Even with the constant battling with Breeze, the uncertainty of not having a clue what I was doing, and the dirt, grime, and soreness I was having the time of my life.  I was totally immersed in a world that I had only dreamed of before and the entire day had been surreal.  Colors seemed too bright, the sounds too clear, and smells too sharp.  Everything was beautiful.  Hills rose up from the ground while a creek bed cut through to reveal the red dirt below.  Cedar trees and cholla cactus dotted the landscape with shades of green and the grass glowed amber as the summer sun bounced of its blades.  In the distance, great bluffs of crimson and white provided a stunning backdrop.

Situated amongst the cedars at the base of a small hill, our campsite was comprised of several canvas cowboy tepees and an enclosed stock trailer that  served as a chuckwagon.   Weary and with the knowledge that the next day's work would come early, the lot of us ate our dinner, visited for a short while, and then turned in for the night before the sun was even out of the sky.  As the only two women, Connie and I were granted luxury sleeping accommodations in the form of an air mattress on the floor of the stock trailer.  As tired as I was I would have been happy to bed down in a cradle of cactus.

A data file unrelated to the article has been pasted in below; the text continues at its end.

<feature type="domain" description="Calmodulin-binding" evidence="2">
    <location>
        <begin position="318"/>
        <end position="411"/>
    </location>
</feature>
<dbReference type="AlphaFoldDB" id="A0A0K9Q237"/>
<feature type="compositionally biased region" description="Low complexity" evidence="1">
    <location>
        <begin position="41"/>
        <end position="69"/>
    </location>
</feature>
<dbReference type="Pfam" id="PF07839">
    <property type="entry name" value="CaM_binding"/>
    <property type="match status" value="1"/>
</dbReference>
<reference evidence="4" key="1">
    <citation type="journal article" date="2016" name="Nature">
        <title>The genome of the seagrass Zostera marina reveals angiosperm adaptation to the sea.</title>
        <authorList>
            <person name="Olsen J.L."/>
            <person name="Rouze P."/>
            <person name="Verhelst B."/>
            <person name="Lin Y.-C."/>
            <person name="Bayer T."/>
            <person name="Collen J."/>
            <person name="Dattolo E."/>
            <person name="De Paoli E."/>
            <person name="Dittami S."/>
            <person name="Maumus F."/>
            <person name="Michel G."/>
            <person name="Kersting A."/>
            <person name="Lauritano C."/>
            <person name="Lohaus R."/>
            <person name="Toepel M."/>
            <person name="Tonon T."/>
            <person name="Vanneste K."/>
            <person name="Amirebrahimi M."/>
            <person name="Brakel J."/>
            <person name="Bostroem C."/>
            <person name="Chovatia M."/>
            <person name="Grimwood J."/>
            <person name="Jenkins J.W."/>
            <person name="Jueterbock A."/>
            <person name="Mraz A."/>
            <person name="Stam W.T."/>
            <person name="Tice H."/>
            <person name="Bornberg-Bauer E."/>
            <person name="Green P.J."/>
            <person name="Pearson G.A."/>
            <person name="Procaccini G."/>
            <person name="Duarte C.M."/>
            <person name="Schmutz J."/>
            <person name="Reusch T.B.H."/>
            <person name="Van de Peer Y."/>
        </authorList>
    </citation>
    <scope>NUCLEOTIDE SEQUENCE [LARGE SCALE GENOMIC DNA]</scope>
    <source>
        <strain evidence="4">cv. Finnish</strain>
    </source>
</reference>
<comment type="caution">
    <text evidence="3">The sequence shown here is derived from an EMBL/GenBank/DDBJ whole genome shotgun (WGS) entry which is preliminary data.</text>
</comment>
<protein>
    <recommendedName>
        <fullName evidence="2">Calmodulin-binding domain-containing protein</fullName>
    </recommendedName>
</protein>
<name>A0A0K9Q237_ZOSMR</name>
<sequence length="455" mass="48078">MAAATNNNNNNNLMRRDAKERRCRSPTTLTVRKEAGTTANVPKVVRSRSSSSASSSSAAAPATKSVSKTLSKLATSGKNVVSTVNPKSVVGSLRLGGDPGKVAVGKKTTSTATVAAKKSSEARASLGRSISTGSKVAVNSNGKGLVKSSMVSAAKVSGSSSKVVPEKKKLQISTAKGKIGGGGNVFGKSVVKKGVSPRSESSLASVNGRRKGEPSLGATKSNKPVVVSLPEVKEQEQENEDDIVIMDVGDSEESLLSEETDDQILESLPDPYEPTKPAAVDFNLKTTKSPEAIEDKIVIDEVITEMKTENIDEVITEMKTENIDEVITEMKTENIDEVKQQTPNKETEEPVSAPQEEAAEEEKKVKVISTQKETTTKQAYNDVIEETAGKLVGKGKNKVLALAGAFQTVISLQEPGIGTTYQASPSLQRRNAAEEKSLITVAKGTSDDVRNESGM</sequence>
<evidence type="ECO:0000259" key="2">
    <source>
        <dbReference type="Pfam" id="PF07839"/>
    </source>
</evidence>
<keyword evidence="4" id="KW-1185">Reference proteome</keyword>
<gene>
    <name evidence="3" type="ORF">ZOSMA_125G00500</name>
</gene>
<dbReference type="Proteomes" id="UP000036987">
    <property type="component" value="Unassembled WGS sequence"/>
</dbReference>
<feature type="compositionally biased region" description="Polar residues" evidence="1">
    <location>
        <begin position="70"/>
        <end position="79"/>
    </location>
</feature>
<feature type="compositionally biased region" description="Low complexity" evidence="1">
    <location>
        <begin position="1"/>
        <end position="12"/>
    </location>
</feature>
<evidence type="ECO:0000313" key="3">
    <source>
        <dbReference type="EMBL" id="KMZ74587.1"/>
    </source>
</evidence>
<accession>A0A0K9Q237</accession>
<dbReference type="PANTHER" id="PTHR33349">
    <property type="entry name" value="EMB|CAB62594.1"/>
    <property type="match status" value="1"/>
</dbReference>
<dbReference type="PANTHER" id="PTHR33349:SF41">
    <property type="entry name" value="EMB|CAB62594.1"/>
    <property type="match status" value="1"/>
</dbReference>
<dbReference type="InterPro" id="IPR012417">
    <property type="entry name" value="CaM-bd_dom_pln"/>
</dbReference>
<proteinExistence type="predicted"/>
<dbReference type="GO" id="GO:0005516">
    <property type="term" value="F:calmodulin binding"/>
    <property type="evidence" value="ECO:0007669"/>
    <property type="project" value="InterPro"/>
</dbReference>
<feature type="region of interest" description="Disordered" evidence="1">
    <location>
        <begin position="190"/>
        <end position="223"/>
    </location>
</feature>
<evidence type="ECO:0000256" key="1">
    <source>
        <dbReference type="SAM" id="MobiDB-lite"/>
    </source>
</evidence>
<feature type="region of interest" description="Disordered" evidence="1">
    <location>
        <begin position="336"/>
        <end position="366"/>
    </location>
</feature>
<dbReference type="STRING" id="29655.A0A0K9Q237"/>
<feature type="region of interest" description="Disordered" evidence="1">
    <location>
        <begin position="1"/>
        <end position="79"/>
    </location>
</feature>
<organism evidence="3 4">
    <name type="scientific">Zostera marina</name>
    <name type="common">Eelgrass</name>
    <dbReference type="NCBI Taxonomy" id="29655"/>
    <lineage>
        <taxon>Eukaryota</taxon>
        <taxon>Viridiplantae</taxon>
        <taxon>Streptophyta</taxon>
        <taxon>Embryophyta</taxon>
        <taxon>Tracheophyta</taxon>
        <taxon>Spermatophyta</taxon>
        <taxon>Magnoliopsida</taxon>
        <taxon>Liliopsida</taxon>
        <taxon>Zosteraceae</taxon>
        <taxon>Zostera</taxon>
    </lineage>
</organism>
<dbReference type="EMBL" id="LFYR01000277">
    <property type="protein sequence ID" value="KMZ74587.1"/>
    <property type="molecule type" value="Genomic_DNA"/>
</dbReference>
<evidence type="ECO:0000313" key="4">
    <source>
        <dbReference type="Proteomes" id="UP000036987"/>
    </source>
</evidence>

Dressed in the clothes I would wear on the morrow, I barely made it through the "Dear Lord, thank you" portion of my prayers before I was sound asleep. 

Unfortunately, my peaceful slumber would be short-lived.

At 2:15 I was awakened by the disgruntled rumblings of my innards.  It took a few seconds for it to register in my sleep fogged brain just how ominous the sounds really were and even then I lay there for a bit staring into the dark in denial.  When the cramping became too much and I realized it wasn't going to just go away I began formulating a plan for taking care of my, ahem. . .problem.

I threw back the covers and eased my generous length off the air mattress, taking care to not jostle Connie too much (air mattresses have a tendency to shift considerably when that much pressure is removed from the surface).  Fumbling around, I found my glasses and the flashlight I had laid on the floor beside the bed.

Gloop-gloop-gloop.  Gloop. 

My intestines continued to protest.